SC Dismisses Valenzuela RTC CoC for Unsatisfactory Performance, Continuously Disobeying His Superiors, and Loss of Court Records

March 14, 2019

“A court employee who fails to exercise diligence in performing his duties and repeatedly disregards the directives and instructions of his superiors for him to do so is a disgrace to the Judiciary, and should be dismissed from service.” Thus pronounced the Supreme Court en banc in a 9-page per curiam decision promulgated on January 29, 2019 dismissing “effective immediately” from the service Honorio Raul C. Guevara, Clerk III of the Regional Trial Court (RTC), Branch 270, Valenzuela City, for gross neglect of duty, gross insubordination, and gross inefficiency and incompetence in the performance of official duties. The Court also ordered the forfeiture of all his benefits except accrued leave benefits, and he is disqualified from re-employment in the government service, including government-owned and controlled corporations.

Milagros P. Malubay, Officer-in-Charge Branch Clerk of Court of the same court, initiated the administrative complaint against Guevara, alleging that the latter had received two consecutive “unsatisfactory” performance ratings from 01 July 2014 to 30 June 2015; he had also continuously disobeyed the instructions contained in several memoranda issued by her, Presiding Judge Evangeline M. Francisco, and the Clerk of Court; and Judge Francisco had relieved Guevara from his duties as the clerk-in-charge for criminal cases following the discovery of the loss of court records under his custody.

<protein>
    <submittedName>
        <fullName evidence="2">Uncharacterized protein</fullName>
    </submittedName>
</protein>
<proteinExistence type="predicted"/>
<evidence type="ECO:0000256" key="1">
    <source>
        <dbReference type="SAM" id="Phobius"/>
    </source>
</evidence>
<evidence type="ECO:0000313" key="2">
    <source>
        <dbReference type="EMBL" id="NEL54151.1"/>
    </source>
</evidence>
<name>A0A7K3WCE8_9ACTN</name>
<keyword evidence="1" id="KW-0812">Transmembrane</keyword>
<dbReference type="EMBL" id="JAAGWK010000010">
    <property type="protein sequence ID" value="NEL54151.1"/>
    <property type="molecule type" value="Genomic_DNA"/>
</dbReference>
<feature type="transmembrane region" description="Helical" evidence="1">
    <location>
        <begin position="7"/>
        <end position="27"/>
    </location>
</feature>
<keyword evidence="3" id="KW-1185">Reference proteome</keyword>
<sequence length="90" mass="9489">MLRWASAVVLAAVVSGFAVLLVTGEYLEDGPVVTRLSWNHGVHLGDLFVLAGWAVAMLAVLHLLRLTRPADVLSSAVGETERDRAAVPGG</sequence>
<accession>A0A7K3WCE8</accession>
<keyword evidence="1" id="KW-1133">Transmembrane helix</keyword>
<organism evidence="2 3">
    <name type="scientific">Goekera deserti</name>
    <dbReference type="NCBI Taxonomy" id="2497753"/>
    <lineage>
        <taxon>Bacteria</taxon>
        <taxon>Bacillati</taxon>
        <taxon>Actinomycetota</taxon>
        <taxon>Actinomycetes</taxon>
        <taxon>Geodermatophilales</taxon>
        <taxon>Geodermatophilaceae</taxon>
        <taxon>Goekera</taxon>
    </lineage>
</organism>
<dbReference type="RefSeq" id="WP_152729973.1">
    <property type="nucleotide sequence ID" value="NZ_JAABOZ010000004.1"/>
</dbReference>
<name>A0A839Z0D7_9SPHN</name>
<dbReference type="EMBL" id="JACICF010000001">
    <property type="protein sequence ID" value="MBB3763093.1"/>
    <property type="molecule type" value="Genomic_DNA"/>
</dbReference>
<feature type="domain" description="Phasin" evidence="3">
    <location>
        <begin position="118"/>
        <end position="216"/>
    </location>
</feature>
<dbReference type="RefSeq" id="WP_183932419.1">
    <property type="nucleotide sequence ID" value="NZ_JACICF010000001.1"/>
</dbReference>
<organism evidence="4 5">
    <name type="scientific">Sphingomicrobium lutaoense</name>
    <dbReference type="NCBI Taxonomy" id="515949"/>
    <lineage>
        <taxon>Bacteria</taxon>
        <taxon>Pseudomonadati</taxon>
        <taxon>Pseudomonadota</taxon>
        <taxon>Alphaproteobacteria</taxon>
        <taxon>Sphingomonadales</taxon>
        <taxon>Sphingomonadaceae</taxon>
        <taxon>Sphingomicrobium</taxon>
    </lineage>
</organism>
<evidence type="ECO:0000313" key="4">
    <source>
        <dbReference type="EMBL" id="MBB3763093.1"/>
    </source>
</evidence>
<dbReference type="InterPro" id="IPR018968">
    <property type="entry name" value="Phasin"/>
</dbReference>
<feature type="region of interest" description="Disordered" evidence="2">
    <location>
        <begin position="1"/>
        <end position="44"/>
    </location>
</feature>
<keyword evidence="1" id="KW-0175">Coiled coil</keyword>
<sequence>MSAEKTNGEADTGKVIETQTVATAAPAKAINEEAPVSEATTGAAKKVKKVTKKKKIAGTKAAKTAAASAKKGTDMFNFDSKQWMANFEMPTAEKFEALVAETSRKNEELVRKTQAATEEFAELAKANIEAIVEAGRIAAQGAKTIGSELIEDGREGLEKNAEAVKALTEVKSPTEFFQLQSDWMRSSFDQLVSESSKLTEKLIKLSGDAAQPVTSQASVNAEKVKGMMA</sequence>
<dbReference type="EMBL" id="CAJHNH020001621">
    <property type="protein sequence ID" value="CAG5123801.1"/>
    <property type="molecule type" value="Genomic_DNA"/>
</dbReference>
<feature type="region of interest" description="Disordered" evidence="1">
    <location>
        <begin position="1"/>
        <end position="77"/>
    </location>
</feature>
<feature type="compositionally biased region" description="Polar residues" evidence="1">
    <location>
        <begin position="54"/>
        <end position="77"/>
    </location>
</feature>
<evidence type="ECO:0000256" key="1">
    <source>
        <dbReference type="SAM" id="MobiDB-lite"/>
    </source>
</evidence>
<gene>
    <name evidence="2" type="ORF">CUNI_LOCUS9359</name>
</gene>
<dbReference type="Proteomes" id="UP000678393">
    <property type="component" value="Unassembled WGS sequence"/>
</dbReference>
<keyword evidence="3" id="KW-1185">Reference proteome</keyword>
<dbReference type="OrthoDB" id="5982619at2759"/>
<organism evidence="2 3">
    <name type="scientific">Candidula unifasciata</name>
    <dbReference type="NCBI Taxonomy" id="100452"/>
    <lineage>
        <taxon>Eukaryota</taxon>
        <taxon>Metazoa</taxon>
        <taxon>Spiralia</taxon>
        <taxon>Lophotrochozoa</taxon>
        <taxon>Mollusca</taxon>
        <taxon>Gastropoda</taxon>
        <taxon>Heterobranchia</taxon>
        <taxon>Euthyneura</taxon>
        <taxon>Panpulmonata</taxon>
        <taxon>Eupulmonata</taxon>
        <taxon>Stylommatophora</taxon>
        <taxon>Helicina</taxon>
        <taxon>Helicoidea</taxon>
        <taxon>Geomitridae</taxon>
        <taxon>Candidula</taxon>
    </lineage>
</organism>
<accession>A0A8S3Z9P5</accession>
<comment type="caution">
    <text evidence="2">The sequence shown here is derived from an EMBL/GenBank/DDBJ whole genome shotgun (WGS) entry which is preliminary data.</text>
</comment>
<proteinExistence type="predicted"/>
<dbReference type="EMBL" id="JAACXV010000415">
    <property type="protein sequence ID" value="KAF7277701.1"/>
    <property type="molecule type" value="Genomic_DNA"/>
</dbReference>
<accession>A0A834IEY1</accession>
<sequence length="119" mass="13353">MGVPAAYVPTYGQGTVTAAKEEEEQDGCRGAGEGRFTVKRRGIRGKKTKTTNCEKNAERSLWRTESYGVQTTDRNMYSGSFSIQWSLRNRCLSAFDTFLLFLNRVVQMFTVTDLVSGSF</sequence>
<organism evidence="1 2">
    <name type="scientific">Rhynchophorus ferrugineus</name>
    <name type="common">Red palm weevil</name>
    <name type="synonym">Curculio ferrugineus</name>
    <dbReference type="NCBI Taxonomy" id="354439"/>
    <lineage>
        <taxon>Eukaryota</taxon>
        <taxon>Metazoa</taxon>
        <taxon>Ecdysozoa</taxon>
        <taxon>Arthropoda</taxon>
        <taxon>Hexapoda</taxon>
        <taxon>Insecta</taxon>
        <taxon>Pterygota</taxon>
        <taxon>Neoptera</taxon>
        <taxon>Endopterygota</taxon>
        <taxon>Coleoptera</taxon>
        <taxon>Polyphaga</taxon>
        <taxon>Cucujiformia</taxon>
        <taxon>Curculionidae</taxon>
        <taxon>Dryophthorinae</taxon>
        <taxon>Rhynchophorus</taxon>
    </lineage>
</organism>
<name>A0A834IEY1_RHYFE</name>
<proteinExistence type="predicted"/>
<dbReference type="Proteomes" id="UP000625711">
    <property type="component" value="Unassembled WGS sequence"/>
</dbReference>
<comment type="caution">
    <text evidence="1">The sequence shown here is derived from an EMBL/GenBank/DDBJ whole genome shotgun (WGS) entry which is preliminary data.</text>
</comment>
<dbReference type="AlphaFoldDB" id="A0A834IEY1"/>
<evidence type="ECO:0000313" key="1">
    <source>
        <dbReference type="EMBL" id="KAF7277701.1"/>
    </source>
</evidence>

In finding Guevara guilty of gross neglect of duty, the Supreme Court expounded, “[s]uch loss of court records while in his custody reflected his lack of diligence in performing his duties, and indubitably revealed his uncharacteristic indifference to and wanton abandonment of his regular assigned duties and responsibilities.”

The Court also found Guevara guilty of gross insubordination for frequently disobeying or ignoring without any valid justification his superiors’ directives and instructions for the conscientious performance of his duties. The Court described Guevara as having persisted on his errant conduct and bad attitude despite the several opportunities that his superiors accorded to him to mend his ways and thereby manifested his brazen disrespect for and defiance towards his superiors.

Likewise, the Court found Guevara guilty of inefficiency and gross incompetence in the performance of his official duties. The Court highlighted that Guevara received two unsatisfactory ratings for two consecutive semesters, “a true demonstration of how poorly and ineptly he had discharged his assigned tasks.” Guevara simply gave unreasonable and unacceptable alibis for his poor performance but did not endeavor to really change and improve his work attitude and ethic.

(A.M. No. P-18-3791, Malubay v. Guevara, January 29, 2019)